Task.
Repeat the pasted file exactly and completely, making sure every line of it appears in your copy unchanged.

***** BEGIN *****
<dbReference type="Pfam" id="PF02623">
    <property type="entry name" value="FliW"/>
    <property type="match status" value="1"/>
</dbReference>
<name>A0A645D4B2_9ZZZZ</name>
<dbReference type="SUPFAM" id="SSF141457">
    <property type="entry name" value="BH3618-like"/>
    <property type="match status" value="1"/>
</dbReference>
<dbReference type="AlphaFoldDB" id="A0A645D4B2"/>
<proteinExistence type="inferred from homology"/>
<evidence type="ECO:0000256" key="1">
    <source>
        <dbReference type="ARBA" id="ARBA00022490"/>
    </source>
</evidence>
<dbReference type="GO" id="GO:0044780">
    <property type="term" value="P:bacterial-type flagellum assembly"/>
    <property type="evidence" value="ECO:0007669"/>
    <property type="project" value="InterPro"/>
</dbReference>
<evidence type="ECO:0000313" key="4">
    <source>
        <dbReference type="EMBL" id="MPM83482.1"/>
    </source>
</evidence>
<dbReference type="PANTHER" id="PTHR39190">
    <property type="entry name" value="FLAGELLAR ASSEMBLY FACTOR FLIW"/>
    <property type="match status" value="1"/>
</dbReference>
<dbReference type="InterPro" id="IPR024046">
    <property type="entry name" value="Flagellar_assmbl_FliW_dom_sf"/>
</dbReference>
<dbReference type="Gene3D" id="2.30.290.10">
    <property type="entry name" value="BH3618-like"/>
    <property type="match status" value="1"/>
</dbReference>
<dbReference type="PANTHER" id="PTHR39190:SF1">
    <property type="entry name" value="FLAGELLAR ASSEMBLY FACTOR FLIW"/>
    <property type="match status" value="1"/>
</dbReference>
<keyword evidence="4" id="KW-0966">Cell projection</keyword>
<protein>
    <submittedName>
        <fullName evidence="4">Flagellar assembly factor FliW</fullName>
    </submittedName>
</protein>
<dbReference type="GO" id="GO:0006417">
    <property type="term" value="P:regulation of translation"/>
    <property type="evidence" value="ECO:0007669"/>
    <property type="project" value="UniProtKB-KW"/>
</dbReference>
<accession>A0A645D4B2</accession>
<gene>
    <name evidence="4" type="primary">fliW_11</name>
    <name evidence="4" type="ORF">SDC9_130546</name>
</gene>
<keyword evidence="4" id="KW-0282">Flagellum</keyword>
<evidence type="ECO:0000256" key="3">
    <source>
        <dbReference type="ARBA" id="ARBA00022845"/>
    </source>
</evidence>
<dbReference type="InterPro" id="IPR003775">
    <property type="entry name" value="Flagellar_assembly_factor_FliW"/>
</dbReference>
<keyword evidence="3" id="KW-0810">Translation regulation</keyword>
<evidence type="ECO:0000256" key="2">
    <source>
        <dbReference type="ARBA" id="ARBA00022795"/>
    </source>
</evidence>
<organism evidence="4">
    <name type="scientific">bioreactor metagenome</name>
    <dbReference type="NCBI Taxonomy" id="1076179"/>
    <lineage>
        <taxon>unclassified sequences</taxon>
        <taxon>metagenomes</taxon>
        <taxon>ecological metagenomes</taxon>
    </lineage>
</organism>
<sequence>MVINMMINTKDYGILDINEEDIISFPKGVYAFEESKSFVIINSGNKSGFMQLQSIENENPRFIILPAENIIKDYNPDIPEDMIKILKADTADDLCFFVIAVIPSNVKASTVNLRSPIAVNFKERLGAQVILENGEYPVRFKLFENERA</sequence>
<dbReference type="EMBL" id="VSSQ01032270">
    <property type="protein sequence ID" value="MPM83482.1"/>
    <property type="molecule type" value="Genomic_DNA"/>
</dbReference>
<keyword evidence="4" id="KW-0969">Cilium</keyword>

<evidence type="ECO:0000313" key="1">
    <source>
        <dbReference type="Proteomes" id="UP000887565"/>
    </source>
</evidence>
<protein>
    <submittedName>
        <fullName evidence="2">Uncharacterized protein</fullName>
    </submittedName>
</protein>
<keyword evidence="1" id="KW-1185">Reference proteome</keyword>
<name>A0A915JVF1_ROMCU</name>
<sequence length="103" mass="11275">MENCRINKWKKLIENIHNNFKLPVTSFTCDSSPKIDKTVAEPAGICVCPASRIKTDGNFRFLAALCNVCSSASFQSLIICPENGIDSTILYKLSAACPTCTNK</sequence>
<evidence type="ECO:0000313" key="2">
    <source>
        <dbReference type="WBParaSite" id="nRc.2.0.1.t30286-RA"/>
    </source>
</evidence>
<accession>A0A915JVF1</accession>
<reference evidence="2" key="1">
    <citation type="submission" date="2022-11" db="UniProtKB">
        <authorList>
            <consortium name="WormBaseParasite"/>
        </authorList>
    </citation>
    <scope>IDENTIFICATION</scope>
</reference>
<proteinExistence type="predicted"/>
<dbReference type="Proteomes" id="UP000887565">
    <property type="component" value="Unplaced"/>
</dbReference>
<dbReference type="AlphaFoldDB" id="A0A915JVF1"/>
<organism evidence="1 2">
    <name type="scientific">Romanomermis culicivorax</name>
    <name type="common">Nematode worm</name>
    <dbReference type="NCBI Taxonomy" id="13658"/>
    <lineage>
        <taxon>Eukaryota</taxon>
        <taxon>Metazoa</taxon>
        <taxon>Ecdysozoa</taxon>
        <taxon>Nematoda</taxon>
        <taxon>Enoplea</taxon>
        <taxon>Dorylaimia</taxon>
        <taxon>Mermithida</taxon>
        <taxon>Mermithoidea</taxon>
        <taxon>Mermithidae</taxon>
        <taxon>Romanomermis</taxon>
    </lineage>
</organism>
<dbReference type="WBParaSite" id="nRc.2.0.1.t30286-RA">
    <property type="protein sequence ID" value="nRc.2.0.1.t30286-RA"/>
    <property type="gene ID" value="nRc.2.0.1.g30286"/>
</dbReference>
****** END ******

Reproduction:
<dbReference type="Pfam" id="PF02623">
    <property type="entry name" value="FliW"/>
    <property type="match status" value="1"/>
</dbReference>
<name>A0A645D4B2_9ZZZZ</name>
<dbReference type="SUPFAM" id="SSF141457">
    <property type="entry name" value="BH3618-like"/>
    <property type="match status" value="1"/>
</dbReference>
<dbReference type="AlphaFoldDB" id="A0A645D4B2"/>
<proteinExistence type="inferred from homology"/>
<evidence type="ECO:0000256" key="1">
    <source>
        <dbReference type="ARBA" id="ARBA00022490"/>
    </source>
</evidence>
<dbReference type="GO" id="GO:0044780">
    <property type="term" value="P:bacterial-type flagellum assembly"/>
    <property type="evidence" value="ECO:0007669"/>
    <property type="project" value="InterPro"/>
</dbReference>
<evidence type="ECO:0000313" key="4">
    <source>
        <dbReference type="EMBL" id="MPM83482.1"/>
    </source>
</evidence>
<dbReference type="PANTHER" id="PTHR39190">
    <property type="entry name" value="FLAGELLAR ASSEMBLY FACTOR FLIW"/>
    <property type="match status" value="1"/>
</dbReference>
<dbReference type="InterPro" id="IPR024046">
    <property type="entry name" value="Flagellar_assmbl_FliW_dom_sf"/>
</dbReference>
<dbReference type="Gene3D" id="2.30.290.10">
    <property type="entry name" value="BH3618-like"/>
    <property type="match status" value="1"/>
</dbReference>
<dbReference type="PANTHER" id="PTHR39190:SF1">
    <property type="entry name" value="FLAGELLAR ASSEMBLY FACTOR FLIW"/>
    <property type="match status" value="1"/>
</dbReference>
<keyword evidence="4" id="KW-0966">Cell projection</keyword>
<protein>
    <submittedName>
        <fullName evidence="4">Flagellar assembly factor FliW</fullName>
    </submittedName>
</protein>
<dbReference type="GO" id="GO:0006417">
    <property type="term" value="P:regulation of translation"/>
    <property type="evidence" value="ECO:0007669"/>
    <property type="project" value="UniProtKB-KW"/>
</dbReference>
<accession>A0A645D4B2</accession>
<gene>
    <name evidence="4" type="primary">fliW_11</name>
    <name evidence="4" type="ORF">SDC9_130546</name>
</gene>
<keyword evidence="4" id="KW-0282">Flagellum</keyword>
<evidence type="ECO:0000256" key="3">
    <source>
        <dbReference type="ARBA" id="ARBA00022845"/>
    </source>
</evidence>
<dbReference type="InterPro" id="IPR003775">
    <property type="entry name" value="Flagellar_assembly_factor_FliW"/>
</dbReference>
<keyword evidence="3" id="KW-0810">Translation regulation</keyword>
<evidence type="ECO:0000256" key="2">
    <source>
        <dbReference type="ARBA" id="ARBA00022795"/>
    </source>
</evidence>
<organism evidence="4">
    <name type="scientific">bioreactor metagenome</name>
    <dbReference type="NCBI Taxonomy" id="1076179"/>
    <lineage>
        <taxon>unclassified sequences</taxon>
        <taxon>metagenomes</taxon>
        <taxon>ecological metagenomes</taxon>
    </lineage>
</organism>
<sequence>MVINMMINTKDYGILDINEEDIISFPKGVYAFEESKSFVIINSGNKSGFMQLQSIENENPRFIILPAENIIKDYNPDIPEDMIKILKADTADDLCFFVIAVIPSNVKASTVNLRSPIAVNFKERLGAQVILENGEYPVRFKLFENERA</sequence>
<dbReference type="EMBL" id="VSSQ01032270">
    <property type="protein sequence ID" value="MPM83482.1"/>
    <property type="molecule type" value="Genomic_DNA"/>
</dbReference>
<keyword evidence="4" id="KW-0969">Cilium</keyword>

<evidence type="ECO:0000313" key="1">
    <source>
        <dbReference type="Proteomes" id="UP000887565"/>
    </source>
</evidence>
<protein>
    <submittedName>
        <fullName evidence="2">Uncharacterized protein</fullName>
    </submittedName>
</protein>
<keyword evidence="1" id="KW-1185">Reference proteome</keyword>
<name>A0A915JVF1_ROMCU</name>
<sequence length="103" mass="11275">MENCRINKWKKLIENIHNNFKLPVTSFTCDSSPKIDKTVAEPAGICVCPASRIKTDGNFRFLAALCNVCSSASFQSLIICPENGIDSTILYKLSAACPTCTNK</sequence>
<evidence type="ECO:0000313" key="2">
    <source>
        <dbReference type="WBParaSite" id="nRc.2.0.1.t30286-RA"/>
    </source>
</evidence>
<accession>A0A915JVF1</accession>
<reference evidence="2" key="1">
    <citation type="submission" date="2022-11" db="UniProtKB">
        <authorList>
            <consortium name="WormBaseParasite"/>
        </authorList>
    </citation>
    <scope>IDENTIFICATION</scope>
</reference>
<proteinExistence type="predicted"/>
<dbReference type="Proteomes" id="UP000887565">
    <property type="component" value="Unplaced"/>
</dbReference>
<dbReference type="AlphaFoldDB" id="A0A915JVF1"/>
<organism evidence="1 2">
    <name type="scientific">Romanomermis culicivorax</name>
    <name type="common">Nematode worm</name>
    <dbReference type="NCBI Taxonomy" id="13658"/>
    <lineage>
        <taxon>Eukaryota</taxon>
        <taxon>Metazoa</taxon>
        <taxon>Ecdysozoa</taxon>
        <taxon>Nematoda</taxon>
        <taxon>Enoplea</taxon>
        <taxon>Dorylaimia</taxon>
        <taxon>Mermithida</taxon>
        <taxon>Mermithoidea</taxon>
        <taxon>Mermithidae</taxon>
        <taxon>Romanomermis</taxon>
    </lineage>
</organism>
<dbReference type="WBParaSite" id="nRc.2.0.1.t30286-RA">
    <property type="protein sequence ID" value="nRc.2.0.1.t30286-RA"/>
    <property type="gene ID" value="nRc.2.0.1.g30286"/>
</dbReference>